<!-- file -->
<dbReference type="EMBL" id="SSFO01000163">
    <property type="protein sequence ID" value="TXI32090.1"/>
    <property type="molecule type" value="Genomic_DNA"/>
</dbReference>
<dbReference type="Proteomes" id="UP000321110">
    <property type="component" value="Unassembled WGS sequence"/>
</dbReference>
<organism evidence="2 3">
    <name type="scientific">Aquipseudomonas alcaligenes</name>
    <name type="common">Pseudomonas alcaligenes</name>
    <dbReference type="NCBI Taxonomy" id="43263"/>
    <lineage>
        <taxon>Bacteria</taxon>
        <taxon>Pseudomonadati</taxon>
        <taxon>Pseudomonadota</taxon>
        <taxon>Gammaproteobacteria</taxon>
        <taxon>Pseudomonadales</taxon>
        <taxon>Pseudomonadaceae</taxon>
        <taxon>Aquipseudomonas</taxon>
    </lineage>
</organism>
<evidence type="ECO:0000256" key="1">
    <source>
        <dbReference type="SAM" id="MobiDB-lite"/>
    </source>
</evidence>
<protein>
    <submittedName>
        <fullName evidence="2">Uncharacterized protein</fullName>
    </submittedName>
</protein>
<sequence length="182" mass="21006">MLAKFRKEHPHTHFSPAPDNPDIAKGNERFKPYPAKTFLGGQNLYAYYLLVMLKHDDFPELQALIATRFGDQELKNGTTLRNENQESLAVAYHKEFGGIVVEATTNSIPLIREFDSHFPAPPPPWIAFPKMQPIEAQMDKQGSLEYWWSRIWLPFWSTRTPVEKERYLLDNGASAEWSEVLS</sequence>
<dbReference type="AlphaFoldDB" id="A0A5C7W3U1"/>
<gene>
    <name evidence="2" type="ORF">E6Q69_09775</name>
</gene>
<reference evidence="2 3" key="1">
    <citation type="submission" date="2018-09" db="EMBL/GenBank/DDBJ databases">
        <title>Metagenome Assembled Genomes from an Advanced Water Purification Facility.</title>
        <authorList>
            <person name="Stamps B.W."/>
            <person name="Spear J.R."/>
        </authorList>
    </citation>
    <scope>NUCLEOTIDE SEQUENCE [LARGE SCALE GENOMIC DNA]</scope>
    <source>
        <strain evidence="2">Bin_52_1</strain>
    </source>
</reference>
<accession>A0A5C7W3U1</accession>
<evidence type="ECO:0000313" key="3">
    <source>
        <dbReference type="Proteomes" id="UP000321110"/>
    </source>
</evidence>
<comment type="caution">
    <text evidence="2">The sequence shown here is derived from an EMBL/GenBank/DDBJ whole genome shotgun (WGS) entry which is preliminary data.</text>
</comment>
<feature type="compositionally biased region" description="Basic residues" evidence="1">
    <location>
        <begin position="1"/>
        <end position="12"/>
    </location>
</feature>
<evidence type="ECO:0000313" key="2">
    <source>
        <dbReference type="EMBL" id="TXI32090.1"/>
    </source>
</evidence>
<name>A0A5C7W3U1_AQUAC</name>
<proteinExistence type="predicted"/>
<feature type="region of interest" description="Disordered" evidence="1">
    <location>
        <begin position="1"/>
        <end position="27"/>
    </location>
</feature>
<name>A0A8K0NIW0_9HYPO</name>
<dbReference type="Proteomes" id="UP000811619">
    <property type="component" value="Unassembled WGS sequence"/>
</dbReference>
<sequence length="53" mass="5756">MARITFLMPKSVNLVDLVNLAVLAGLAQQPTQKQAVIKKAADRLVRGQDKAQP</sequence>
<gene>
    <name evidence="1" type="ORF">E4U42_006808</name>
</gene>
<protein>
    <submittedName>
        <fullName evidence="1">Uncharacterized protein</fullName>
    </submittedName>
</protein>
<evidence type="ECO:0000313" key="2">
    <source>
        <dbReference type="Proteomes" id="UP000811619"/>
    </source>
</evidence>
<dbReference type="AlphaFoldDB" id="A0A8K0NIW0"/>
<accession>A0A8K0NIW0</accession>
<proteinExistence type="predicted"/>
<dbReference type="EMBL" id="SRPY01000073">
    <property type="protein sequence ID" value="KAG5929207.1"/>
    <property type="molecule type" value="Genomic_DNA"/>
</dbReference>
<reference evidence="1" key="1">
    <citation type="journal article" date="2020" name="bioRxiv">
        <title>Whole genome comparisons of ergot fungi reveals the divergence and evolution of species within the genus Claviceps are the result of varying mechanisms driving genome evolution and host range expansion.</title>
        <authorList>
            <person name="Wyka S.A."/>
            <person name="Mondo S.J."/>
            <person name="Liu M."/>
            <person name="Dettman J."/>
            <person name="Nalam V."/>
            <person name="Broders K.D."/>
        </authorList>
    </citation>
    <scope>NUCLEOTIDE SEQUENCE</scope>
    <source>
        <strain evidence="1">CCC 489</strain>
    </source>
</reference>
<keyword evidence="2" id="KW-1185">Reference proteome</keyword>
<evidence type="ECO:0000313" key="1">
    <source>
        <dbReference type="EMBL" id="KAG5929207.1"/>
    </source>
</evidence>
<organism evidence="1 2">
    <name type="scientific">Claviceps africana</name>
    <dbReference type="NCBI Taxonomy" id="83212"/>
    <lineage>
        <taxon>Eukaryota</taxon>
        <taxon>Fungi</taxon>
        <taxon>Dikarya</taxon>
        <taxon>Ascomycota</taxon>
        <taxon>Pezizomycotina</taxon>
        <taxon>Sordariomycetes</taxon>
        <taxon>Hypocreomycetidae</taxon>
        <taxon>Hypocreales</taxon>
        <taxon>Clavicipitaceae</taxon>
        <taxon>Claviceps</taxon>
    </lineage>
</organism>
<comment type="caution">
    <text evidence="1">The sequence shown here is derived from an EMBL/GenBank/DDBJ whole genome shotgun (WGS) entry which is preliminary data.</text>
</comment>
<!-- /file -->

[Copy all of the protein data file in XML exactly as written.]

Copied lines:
<dbReference type="EMBL" id="SSFO01000163">
    <property type="protein sequence ID" value="TXI32090.1"/>
    <property type="molecule type" value="Genomic_DNA"/>
</dbReference>
<dbReference type="Proteomes" id="UP000321110">
    <property type="component" value="Unassembled WGS sequence"/>
</dbReference>
<organism evidence="2 3">
    <name type="scientific">Aquipseudomonas alcaligenes</name>
    <name type="common">Pseudomonas alcaligenes</name>
    <dbReference type="NCBI Taxonomy" id="43263"/>
    <lineage>
        <taxon>Bacteria</taxon>
        <taxon>Pseudomonadati</taxon>
        <taxon>Pseudomonadota</taxon>
        <taxon>Gammaproteobacteria</taxon>
        <taxon>Pseudomonadales</taxon>
        <taxon>Pseudomonadaceae</taxon>
        <taxon>Aquipseudomonas</taxon>
    </lineage>
</organism>
<evidence type="ECO:0000256" key="1">
    <source>
        <dbReference type="SAM" id="MobiDB-lite"/>
    </source>
</evidence>
<protein>
    <submittedName>
        <fullName evidence="2">Uncharacterized protein</fullName>
    </submittedName>
</protein>
<sequence length="182" mass="21006">MLAKFRKEHPHTHFSPAPDNPDIAKGNERFKPYPAKTFLGGQNLYAYYLLVMLKHDDFPELQALIATRFGDQELKNGTTLRNENQESLAVAYHKEFGGIVVEATTNSIPLIREFDSHFPAPPPPWIAFPKMQPIEAQMDKQGSLEYWWSRIWLPFWSTRTPVEKERYLLDNGASAEWSEVLS</sequence>
<dbReference type="AlphaFoldDB" id="A0A5C7W3U1"/>
<gene>
    <name evidence="2" type="ORF">E6Q69_09775</name>
</gene>
<reference evidence="2 3" key="1">
    <citation type="submission" date="2018-09" db="EMBL/GenBank/DDBJ databases">
        <title>Metagenome Assembled Genomes from an Advanced Water Purification Facility.</title>
        <authorList>
            <person name="Stamps B.W."/>
            <person name="Spear J.R."/>
        </authorList>
    </citation>
    <scope>NUCLEOTIDE SEQUENCE [LARGE SCALE GENOMIC DNA]</scope>
    <source>
        <strain evidence="2">Bin_52_1</strain>
    </source>
</reference>
<accession>A0A5C7W3U1</accession>
<evidence type="ECO:0000313" key="3">
    <source>
        <dbReference type="Proteomes" id="UP000321110"/>
    </source>
</evidence>
<comment type="caution">
    <text evidence="2">The sequence shown here is derived from an EMBL/GenBank/DDBJ whole genome shotgun (WGS) entry which is preliminary data.</text>
</comment>
<feature type="compositionally biased region" description="Basic residues" evidence="1">
    <location>
        <begin position="1"/>
        <end position="12"/>
    </location>
</feature>
<evidence type="ECO:0000313" key="2">
    <source>
        <dbReference type="EMBL" id="TXI32090.1"/>
    </source>
</evidence>
<name>A0A5C7W3U1_AQUAC</name>
<proteinExistence type="predicted"/>
<feature type="region of interest" description="Disordered" evidence="1">
    <location>
        <begin position="1"/>
        <end position="27"/>
    </location>
</feature>
<name>A0A8K0NIW0_9HYPO</name>
<dbReference type="Proteomes" id="UP000811619">
    <property type="component" value="Unassembled WGS sequence"/>
</dbReference>
<sequence length="53" mass="5756">MARITFLMPKSVNLVDLVNLAVLAGLAQQPTQKQAVIKKAADRLVRGQDKAQP</sequence>
<gene>
    <name evidence="1" type="ORF">E4U42_006808</name>
</gene>
<protein>
    <submittedName>
        <fullName evidence="1">Uncharacterized protein</fullName>
    </submittedName>
</protein>
<evidence type="ECO:0000313" key="2">
    <source>
        <dbReference type="Proteomes" id="UP000811619"/>
    </source>
</evidence>
<dbReference type="AlphaFoldDB" id="A0A8K0NIW0"/>
<accession>A0A8K0NIW0</accession>
<proteinExistence type="predicted"/>
<dbReference type="EMBL" id="SRPY01000073">
    <property type="protein sequence ID" value="KAG5929207.1"/>
    <property type="molecule type" value="Genomic_DNA"/>
</dbReference>
<reference evidence="1" key="1">
    <citation type="journal article" date="2020" name="bioRxiv">
        <title>Whole genome comparisons of ergot fungi reveals the divergence and evolution of species within the genus Claviceps are the result of varying mechanisms driving genome evolution and host range expansion.</title>
        <authorList>
            <person name="Wyka S.A."/>
            <person name="Mondo S.J."/>
            <person name="Liu M."/>
            <person name="Dettman J."/>
            <person name="Nalam V."/>
            <person name="Broders K.D."/>
        </authorList>
    </citation>
    <scope>NUCLEOTIDE SEQUENCE</scope>
    <source>
        <strain evidence="1">CCC 489</strain>
    </source>
</reference>
<keyword evidence="2" id="KW-1185">Reference proteome</keyword>
<evidence type="ECO:0000313" key="1">
    <source>
        <dbReference type="EMBL" id="KAG5929207.1"/>
    </source>
</evidence>
<organism evidence="1 2">
    <name type="scientific">Claviceps africana</name>
    <dbReference type="NCBI Taxonomy" id="83212"/>
    <lineage>
        <taxon>Eukaryota</taxon>
        <taxon>Fungi</taxon>
        <taxon>Dikarya</taxon>
        <taxon>Ascomycota</taxon>
        <taxon>Pezizomycotina</taxon>
        <taxon>Sordariomycetes</taxon>
        <taxon>Hypocreomycetidae</taxon>
        <taxon>Hypocreales</taxon>
        <taxon>Clavicipitaceae</taxon>
        <taxon>Claviceps</taxon>
    </lineage>
</organism>
<comment type="caution">
    <text evidence="1">The sequence shown here is derived from an EMBL/GenBank/DDBJ whole genome shotgun (WGS) entry which is preliminary data.</text>
</comment>